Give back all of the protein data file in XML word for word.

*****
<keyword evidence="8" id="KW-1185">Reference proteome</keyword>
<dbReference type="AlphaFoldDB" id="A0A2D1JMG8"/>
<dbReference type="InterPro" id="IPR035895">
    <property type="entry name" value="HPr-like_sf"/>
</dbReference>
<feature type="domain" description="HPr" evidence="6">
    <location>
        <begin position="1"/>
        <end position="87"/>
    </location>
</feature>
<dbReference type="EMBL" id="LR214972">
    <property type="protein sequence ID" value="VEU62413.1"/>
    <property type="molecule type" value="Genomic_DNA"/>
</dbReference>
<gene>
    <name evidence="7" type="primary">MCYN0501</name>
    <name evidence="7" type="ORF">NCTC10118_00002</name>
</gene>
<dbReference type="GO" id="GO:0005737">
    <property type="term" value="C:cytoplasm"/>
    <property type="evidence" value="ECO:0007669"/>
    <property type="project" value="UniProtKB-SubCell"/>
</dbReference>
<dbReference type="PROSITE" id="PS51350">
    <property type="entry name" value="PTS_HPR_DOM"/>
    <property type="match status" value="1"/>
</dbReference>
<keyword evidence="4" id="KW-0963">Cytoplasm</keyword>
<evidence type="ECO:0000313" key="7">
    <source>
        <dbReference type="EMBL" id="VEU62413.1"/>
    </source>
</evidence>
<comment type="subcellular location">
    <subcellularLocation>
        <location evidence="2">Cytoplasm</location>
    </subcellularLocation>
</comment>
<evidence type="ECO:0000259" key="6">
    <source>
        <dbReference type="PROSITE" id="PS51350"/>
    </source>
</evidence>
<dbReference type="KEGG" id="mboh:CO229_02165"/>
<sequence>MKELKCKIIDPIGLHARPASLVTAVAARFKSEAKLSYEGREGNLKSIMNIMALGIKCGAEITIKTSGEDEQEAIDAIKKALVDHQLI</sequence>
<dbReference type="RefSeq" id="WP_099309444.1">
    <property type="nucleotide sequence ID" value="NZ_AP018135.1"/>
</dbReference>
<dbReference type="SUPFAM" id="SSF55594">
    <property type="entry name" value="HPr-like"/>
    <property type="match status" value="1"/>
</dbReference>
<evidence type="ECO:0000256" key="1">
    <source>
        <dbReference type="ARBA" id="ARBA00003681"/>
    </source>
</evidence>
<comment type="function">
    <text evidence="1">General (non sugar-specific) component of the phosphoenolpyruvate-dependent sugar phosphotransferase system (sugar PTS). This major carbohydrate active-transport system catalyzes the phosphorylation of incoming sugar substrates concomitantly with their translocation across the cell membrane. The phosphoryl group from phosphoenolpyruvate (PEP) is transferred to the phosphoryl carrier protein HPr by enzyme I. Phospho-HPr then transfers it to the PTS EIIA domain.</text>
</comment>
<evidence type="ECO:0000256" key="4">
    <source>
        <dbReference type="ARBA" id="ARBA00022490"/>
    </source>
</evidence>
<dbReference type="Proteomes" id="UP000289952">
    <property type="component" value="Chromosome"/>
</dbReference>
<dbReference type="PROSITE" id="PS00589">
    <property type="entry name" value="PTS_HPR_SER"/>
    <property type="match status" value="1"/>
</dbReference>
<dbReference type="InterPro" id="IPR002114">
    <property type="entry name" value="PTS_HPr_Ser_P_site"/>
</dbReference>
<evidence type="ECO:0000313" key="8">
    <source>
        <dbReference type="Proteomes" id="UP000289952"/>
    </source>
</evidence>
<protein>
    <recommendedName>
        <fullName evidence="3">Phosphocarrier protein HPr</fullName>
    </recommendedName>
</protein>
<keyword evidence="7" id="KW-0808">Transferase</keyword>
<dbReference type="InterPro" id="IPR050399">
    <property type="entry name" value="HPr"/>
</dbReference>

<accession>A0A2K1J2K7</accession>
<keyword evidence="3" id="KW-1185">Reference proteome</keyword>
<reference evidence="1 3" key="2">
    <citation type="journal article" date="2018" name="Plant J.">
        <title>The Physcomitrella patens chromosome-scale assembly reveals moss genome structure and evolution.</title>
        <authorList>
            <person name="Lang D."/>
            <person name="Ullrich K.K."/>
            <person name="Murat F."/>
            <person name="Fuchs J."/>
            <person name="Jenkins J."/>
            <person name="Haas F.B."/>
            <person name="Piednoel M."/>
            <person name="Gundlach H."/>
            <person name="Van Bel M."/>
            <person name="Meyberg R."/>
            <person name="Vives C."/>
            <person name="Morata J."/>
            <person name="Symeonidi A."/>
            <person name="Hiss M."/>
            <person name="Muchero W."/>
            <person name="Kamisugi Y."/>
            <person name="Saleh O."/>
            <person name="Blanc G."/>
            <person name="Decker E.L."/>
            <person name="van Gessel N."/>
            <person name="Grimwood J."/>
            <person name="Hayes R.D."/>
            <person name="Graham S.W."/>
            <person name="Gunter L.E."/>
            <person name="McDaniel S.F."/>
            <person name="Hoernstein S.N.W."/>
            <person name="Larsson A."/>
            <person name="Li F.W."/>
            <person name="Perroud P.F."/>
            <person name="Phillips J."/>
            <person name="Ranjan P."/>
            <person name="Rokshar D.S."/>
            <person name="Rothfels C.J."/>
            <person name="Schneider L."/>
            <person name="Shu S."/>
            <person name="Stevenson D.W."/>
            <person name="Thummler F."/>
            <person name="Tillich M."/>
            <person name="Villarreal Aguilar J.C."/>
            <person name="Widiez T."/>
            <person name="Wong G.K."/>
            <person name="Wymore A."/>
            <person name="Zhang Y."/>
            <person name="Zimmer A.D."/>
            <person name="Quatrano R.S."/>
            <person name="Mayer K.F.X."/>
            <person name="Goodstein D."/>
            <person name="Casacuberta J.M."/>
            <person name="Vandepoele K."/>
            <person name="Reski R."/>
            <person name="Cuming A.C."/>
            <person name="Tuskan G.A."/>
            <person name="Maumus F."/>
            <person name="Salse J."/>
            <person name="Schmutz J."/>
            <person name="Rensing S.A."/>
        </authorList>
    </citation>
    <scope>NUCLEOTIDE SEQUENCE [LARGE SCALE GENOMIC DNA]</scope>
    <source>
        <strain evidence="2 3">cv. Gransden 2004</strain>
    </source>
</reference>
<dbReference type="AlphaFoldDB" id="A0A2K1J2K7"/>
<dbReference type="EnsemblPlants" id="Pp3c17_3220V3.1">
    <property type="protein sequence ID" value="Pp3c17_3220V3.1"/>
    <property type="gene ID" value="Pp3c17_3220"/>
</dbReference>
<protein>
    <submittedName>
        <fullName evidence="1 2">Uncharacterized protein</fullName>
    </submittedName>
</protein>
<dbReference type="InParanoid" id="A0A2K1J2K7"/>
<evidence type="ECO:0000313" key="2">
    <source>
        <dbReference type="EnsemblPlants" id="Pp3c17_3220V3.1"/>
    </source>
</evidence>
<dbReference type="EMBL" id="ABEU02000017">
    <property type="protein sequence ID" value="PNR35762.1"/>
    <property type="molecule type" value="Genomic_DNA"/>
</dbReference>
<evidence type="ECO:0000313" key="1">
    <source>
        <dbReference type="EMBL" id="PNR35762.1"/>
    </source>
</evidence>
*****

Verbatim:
<keyword evidence="8" id="KW-1185">Reference proteome</keyword>
<dbReference type="AlphaFoldDB" id="A0A2D1JMG8"/>
<dbReference type="InterPro" id="IPR035895">
    <property type="entry name" value="HPr-like_sf"/>
</dbReference>
<feature type="domain" description="HPr" evidence="6">
    <location>
        <begin position="1"/>
        <end position="87"/>
    </location>
</feature>
<dbReference type="EMBL" id="LR214972">
    <property type="protein sequence ID" value="VEU62413.1"/>
    <property type="molecule type" value="Genomic_DNA"/>
</dbReference>
<gene>
    <name evidence="7" type="primary">MCYN0501</name>
    <name evidence="7" type="ORF">NCTC10118_00002</name>
</gene>
<dbReference type="GO" id="GO:0005737">
    <property type="term" value="C:cytoplasm"/>
    <property type="evidence" value="ECO:0007669"/>
    <property type="project" value="UniProtKB-SubCell"/>
</dbReference>
<dbReference type="PROSITE" id="PS51350">
    <property type="entry name" value="PTS_HPR_DOM"/>
    <property type="match status" value="1"/>
</dbReference>
<keyword evidence="4" id="KW-0963">Cytoplasm</keyword>
<evidence type="ECO:0000313" key="7">
    <source>
        <dbReference type="EMBL" id="VEU62413.1"/>
    </source>
</evidence>
<comment type="subcellular location">
    <subcellularLocation>
        <location evidence="2">Cytoplasm</location>
    </subcellularLocation>
</comment>
<evidence type="ECO:0000259" key="6">
    <source>
        <dbReference type="PROSITE" id="PS51350"/>
    </source>
</evidence>
<dbReference type="KEGG" id="mboh:CO229_02165"/>
<sequence>MKELKCKIIDPIGLHARPASLVTAVAARFKSEAKLSYEGREGNLKSIMNIMALGIKCGAEITIKTSGEDEQEAIDAIKKALVDHQLI</sequence>
<dbReference type="RefSeq" id="WP_099309444.1">
    <property type="nucleotide sequence ID" value="NZ_AP018135.1"/>
</dbReference>
<dbReference type="SUPFAM" id="SSF55594">
    <property type="entry name" value="HPr-like"/>
    <property type="match status" value="1"/>
</dbReference>
<evidence type="ECO:0000256" key="1">
    <source>
        <dbReference type="ARBA" id="ARBA00003681"/>
    </source>
</evidence>
<comment type="function">
    <text evidence="1">General (non sugar-specific) component of the phosphoenolpyruvate-dependent sugar phosphotransferase system (sugar PTS). This major carbohydrate active-transport system catalyzes the phosphorylation of incoming sugar substrates concomitantly with their translocation across the cell membrane. The phosphoryl group from phosphoenolpyruvate (PEP) is transferred to the phosphoryl carrier protein HPr by enzyme I. Phospho-HPr then transfers it to the PTS EIIA domain.</text>
</comment>
<evidence type="ECO:0000256" key="4">
    <source>
        <dbReference type="ARBA" id="ARBA00022490"/>
    </source>
</evidence>
<dbReference type="Proteomes" id="UP000289952">
    <property type="component" value="Chromosome"/>
</dbReference>
<dbReference type="PROSITE" id="PS00589">
    <property type="entry name" value="PTS_HPR_SER"/>
    <property type="match status" value="1"/>
</dbReference>
<dbReference type="InterPro" id="IPR002114">
    <property type="entry name" value="PTS_HPr_Ser_P_site"/>
</dbReference>
<evidence type="ECO:0000313" key="8">
    <source>
        <dbReference type="Proteomes" id="UP000289952"/>
    </source>
</evidence>
<protein>
    <recommendedName>
        <fullName evidence="3">Phosphocarrier protein HPr</fullName>
    </recommendedName>
</protein>
<keyword evidence="7" id="KW-0808">Transferase</keyword>
<dbReference type="InterPro" id="IPR050399">
    <property type="entry name" value="HPr"/>
</dbReference>

<accession>A0A2K1J2K7</accession>
<keyword evidence="3" id="KW-1185">Reference proteome</keyword>
<reference evidence="1 3" key="2">
    <citation type="journal article" date="2018" name="Plant J.">
        <title>The Physcomitrella patens chromosome-scale assembly reveals moss genome structure and evolution.</title>
        <authorList>
            <person name="Lang D."/>
            <person name="Ullrich K.K."/>
            <person name="Murat F."/>
            <person name="Fuchs J."/>
            <person name="Jenkins J."/>
            <person name="Haas F.B."/>
            <person name="Piednoel M."/>
            <person name="Gundlach H."/>
            <person name="Van Bel M."/>
            <person name="Meyberg R."/>
            <person name="Vives C."/>
            <person name="Morata J."/>
            <person name="Symeonidi A."/>
            <person name="Hiss M."/>
            <person name="Muchero W."/>
            <person name="Kamisugi Y."/>
            <person name="Saleh O."/>
            <person name="Blanc G."/>
            <person name="Decker E.L."/>
            <person name="van Gessel N."/>
            <person name="Grimwood J."/>
            <person name="Hayes R.D."/>
            <person name="Graham S.W."/>
            <person name="Gunter L.E."/>
            <person name="McDaniel S.F."/>
            <person name="Hoernstein S.N.W."/>
            <person name="Larsson A."/>
            <person name="Li F.W."/>
            <person name="Perroud P.F."/>
            <person name="Phillips J."/>
            <person name="Ranjan P."/>
            <person name="Rokshar D.S."/>
            <person name="Rothfels C.J."/>
            <person name="Schneider L."/>
            <person name="Shu S."/>
            <person name="Stevenson D.W."/>
            <person name="Thummler F."/>
            <person name="Tillich M."/>
            <person name="Villarreal Aguilar J.C."/>
            <person name="Widiez T."/>
            <person name="Wong G.K."/>
            <person name="Wymore A."/>
            <person name="Zhang Y."/>
            <person name="Zimmer A.D."/>
            <person name="Quatrano R.S."/>
            <person name="Mayer K.F.X."/>
            <person name="Goodstein D."/>
            <person name="Casacuberta J.M."/>
            <person name="Vandepoele K."/>
            <person name="Reski R."/>
            <person name="Cuming A.C."/>
            <person name="Tuskan G.A."/>
            <person name="Maumus F."/>
            <person name="Salse J."/>
            <person name="Schmutz J."/>
            <person name="Rensing S.A."/>
        </authorList>
    </citation>
    <scope>NUCLEOTIDE SEQUENCE [LARGE SCALE GENOMIC DNA]</scope>
    <source>
        <strain evidence="2 3">cv. Gransden 2004</strain>
    </source>
</reference>
<dbReference type="AlphaFoldDB" id="A0A2K1J2K7"/>
<dbReference type="EnsemblPlants" id="Pp3c17_3220V3.1">
    <property type="protein sequence ID" value="Pp3c17_3220V3.1"/>
    <property type="gene ID" value="Pp3c17_3220"/>
</dbReference>
<protein>
    <submittedName>
        <fullName evidence="1 2">Uncharacterized protein</fullName>
    </submittedName>
</protein>
<dbReference type="InParanoid" id="A0A2K1J2K7"/>
<evidence type="ECO:0000313" key="2">
    <source>
        <dbReference type="EnsemblPlants" id="Pp3c17_3220V3.1"/>
    </source>
</evidence>
<dbReference type="EMBL" id="ABEU02000017">
    <property type="protein sequence ID" value="PNR35762.1"/>
    <property type="molecule type" value="Genomic_DNA"/>
</dbReference>
<evidence type="ECO:0000313" key="1">
    <source>
        <dbReference type="EMBL" id="PNR35762.1"/>
    </source>
</evidence>